Unfinished Business

Keeping track of the political--and personal--agendas at stake in RTD board races.

"This is just horse manure," he says. "He says he led the fight to get $120 million, but they didn't get $120 million. What they did get, in four years, is a million and a half--and they probably spent more than that on lobbyists to get it. He has not built an inch of track beyond what was already under way when he got there."

The Bureaucrat and the Tooth Fairy
Another key race in RTD's district M (Lakewood and parts of Wheat Ridge) pits incumbent Karen Benker--who, with Anderson, has led the fight for the Littleton line--against college student William McCullough and geophysicist David Zimmerman, both of whom support the southwest route, and engineer Robert Steele, who says he endorses light rail in principle but has serious reservations about the "quality of leadership" on the board.

Steele's wife, Helen, was a boardmember for eight years, until Benker won the seat four years ago. He admits his wife played no small part in getting him to run. "One morning there was a petition on the table at breakfast, and she said the tooth fairy put it there," he recalls. "I realized I might lose my teeth if I didn't run."

Steele says he's fed up with the "petty, childish bickering" of the board and blasts what he calls "the Romer contingent" of bureaucrats at the agency, including Benker (who works in the governor's budget office) and CDOT analyst Anderson. He wants to see a public referendum on the future of light rail and a more "professional," less politically motivated board of directors at RTD.

"The governor's office took a heavy hand in the election four years ago," Steele says. "I don't think he really believes in representative government. The result is that we're blowing our opportunity and fouling our home."

Benker, though, denies any conflict between her work in the governor's office and her position as a boardmember; both she and Anderson say they use their own vacation and personal leaves, rather than state time, to perform their duties as $250-a-month RTD officials.

"When I was first elected, I had a meeting with the governor," Benker explains. "It was very clear that he would never influence my vote on RTD matters. We've probably chatted three times about RTD in the past four years."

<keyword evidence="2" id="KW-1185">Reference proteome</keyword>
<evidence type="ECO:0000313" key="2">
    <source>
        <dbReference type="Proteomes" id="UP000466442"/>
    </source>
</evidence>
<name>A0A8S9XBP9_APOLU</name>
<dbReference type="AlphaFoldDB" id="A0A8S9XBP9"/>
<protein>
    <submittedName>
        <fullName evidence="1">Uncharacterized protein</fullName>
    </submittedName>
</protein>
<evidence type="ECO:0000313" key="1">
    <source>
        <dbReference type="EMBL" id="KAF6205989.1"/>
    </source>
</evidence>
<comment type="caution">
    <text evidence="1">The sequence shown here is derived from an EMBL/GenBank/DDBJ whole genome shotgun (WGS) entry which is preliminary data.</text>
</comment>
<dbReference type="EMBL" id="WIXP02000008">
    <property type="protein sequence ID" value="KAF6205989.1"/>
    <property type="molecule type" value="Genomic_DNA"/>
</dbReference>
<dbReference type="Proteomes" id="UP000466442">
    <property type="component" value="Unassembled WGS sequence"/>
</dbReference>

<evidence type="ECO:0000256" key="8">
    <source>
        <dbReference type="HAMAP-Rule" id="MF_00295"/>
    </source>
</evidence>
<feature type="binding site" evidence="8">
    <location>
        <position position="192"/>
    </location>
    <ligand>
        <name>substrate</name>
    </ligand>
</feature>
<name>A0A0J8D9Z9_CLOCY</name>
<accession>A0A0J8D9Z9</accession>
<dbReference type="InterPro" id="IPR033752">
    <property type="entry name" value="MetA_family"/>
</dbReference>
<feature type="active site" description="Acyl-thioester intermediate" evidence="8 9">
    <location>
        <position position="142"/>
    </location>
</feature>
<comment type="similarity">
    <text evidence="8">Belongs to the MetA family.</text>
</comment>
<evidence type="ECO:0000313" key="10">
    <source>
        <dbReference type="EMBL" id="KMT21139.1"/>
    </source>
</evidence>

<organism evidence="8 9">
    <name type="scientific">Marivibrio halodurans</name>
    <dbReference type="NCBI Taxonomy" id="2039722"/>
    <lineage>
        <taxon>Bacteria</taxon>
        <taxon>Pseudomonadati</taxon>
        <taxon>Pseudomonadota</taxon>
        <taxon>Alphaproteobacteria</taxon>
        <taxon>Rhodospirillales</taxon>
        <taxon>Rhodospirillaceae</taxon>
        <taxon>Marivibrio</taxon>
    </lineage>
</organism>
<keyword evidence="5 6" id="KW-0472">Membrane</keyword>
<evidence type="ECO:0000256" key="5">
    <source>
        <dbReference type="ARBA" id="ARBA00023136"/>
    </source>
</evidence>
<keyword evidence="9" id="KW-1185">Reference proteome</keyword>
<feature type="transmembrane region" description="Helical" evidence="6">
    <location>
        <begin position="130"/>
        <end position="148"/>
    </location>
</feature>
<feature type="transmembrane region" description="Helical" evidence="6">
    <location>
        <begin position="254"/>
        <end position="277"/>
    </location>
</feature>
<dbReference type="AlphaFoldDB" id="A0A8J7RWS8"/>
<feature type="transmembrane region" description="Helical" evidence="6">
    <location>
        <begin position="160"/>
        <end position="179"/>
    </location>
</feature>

Benker insists the present board has been highly productive, in terms of both advancing light-rail plans and improving bus services. She stresses that she has the experience to deal with future planning decisions that could be quite contentious. "The real question is, how hard will the board work to implement its plans? I'm not only going to vote for the projects that make sense, I'm going to work hard to see that they succeed."

Rosemary's Hubby
Perhaps the most intriguing candidate for the board is Rosemary Paolillo, who is running unopposed for the Aurora seat now held by light-rail opponent Dave Bishop. Paolillo worked in customer services for RTD for six years, and her husband, Robert, is employed there as an equipment maintenance supervisor. A spokesman for the agency declines to comment on whether Paolillo's termination was voluntary or not; Paolillo will say only that she had "philosophical differences as to the way things should be done" in her department.

The lack of an opponent means that Paolillo will almost certainly be the first elected boardmember who has a spouse on RTD's staff, prompting some observers to wonder if she might have to recuse herself on numerous issues to avoid a potential conflict of interest. But Paolillo doesn't see a problem, since her husband is not a member of the union and would not be affected by many staffing issues that come before the board. "I would abstain from voting on his salary, but that's it," she says.

In the past, members of the RTD board have been accused of meddling mightily in staff matters, pressuring senior officials to hire or promote certain individuals or to award lucrative consulting contracts to close associates. Paolillo, though, says she's more interested in working closely with local government to secure better transit services in Aurora than she is in changing the way things are done at RTD.

"We have a general manager who knows how to run a bus company," she says. "My job is to make sure that our community gets the services they deserve."

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